Many species of animals have ways of making sure they do not mate with a relative. Scientists have identified odor-based recognition of kin in most species, with the exception of birds. But a new study shows the small nocturnal seabird known as the storm petrel can recognize its relatives by smell alone. The study, published online July 15, 2012, in Animal Behaviour (see below), is the first to document the ability to discriminate relatives by odor in a bird.
This ability may help the birds avoid inbreeding and select genetically compatible mates. Storm petrels (Hydrobates pelagicus) remain in the colony they are born in throughout their life, so the chances of encountering a related bird is high. They also mate for life, so choosing an appropriate partner is critical.
Francesco Bonadonna and Ana Sanz-Aguilar, from the Center of Functional and Evolutionary Ecology in Montpellier, France, studied a colony of storm petrels on a tiny island off the coast of Spain called Isla de Benidorm. This colony has been the subject of survey work for nearly two decades, so the researchers had records of which birds were related. In that time, the researchers had never found a related pair nesting together, suggesting the birds had some way of telling apart relatives and unrelated birds.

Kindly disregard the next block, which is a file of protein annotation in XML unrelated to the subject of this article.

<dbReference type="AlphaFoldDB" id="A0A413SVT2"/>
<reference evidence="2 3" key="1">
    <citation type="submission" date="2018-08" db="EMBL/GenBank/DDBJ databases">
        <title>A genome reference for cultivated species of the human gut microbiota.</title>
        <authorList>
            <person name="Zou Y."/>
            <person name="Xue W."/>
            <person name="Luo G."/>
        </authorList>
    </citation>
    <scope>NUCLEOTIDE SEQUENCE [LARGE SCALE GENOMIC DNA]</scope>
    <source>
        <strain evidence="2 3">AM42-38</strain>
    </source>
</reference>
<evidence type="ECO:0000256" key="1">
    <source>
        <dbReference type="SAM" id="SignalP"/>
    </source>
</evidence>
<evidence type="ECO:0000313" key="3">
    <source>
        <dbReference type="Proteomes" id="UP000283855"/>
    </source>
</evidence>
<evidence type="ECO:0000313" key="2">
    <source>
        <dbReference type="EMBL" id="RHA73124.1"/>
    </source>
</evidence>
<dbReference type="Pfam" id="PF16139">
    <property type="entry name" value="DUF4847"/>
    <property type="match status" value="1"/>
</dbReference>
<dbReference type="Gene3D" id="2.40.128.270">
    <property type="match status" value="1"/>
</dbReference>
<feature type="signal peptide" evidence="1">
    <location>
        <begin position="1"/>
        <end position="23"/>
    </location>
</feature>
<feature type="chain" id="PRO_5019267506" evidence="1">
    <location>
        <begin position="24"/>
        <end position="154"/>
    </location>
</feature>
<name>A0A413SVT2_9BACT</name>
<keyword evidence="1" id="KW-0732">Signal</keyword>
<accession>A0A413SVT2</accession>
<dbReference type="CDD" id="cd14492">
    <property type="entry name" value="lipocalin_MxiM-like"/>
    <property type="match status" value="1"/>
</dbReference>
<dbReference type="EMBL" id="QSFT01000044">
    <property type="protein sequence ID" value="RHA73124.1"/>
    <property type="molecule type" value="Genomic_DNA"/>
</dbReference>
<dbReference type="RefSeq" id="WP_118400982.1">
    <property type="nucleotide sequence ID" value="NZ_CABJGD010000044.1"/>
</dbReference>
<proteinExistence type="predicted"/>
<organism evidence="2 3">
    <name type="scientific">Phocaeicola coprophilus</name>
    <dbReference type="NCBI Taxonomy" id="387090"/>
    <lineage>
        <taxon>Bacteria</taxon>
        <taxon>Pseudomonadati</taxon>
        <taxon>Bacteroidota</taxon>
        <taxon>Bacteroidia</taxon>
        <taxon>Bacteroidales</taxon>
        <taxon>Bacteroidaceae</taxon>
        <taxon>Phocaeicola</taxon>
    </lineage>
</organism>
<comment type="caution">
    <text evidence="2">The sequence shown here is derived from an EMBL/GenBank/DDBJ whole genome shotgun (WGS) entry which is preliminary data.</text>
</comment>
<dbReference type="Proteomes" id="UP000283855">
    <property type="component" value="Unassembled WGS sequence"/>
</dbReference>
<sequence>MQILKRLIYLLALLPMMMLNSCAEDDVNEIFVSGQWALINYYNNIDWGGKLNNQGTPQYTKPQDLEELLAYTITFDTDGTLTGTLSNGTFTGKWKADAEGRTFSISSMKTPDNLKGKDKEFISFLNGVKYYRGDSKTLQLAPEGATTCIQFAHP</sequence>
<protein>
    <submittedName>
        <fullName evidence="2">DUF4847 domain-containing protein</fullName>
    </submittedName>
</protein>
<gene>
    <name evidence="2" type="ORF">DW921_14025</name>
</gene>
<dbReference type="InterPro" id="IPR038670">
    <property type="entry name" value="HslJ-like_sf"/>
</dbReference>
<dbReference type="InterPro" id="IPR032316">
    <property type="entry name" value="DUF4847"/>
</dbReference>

Historically, birds were thought to have poor olfactory abilities. Under this assumption, scientists did not bother testing whether birds could use odor cues to recognize relatives. But recent studies revealed storm petrels find their food out on the open ocean by means of a sophisticated sense of smell. The birds also have a particular odor, described as warm and musky. It seemed at least plausible that they could use this sense of smell in their social lives, as well.
To test if petrels could discriminate kin from unrelated birds by odor, Bonadonna and Sanz-Aguilar collected bird scents using cotton swabs. They placed a swab with the scent of a relative at the end of one arm of a Y-shaped maze and a swab containing the scent of an unrelated bird on the other. Nearly all the birds chose to avoid the scent of a relative, instead walking along the arm containing the scent of the unrelated bird.
A preference for the smell of nonrelatives could help the petrels avoid inbreeding. Bonadonna and Sanz-Aguilar suggest this could come about through olfactory imprinting on a family scent template. Each storm petrel would recognize its own smell and the similar smell of close relatives, and be able to compare the odor of other birds to this template. Smelling out a nonmatching odor would allow the petrel to find a nonrelated mate among relatives in its bustling seaside colony.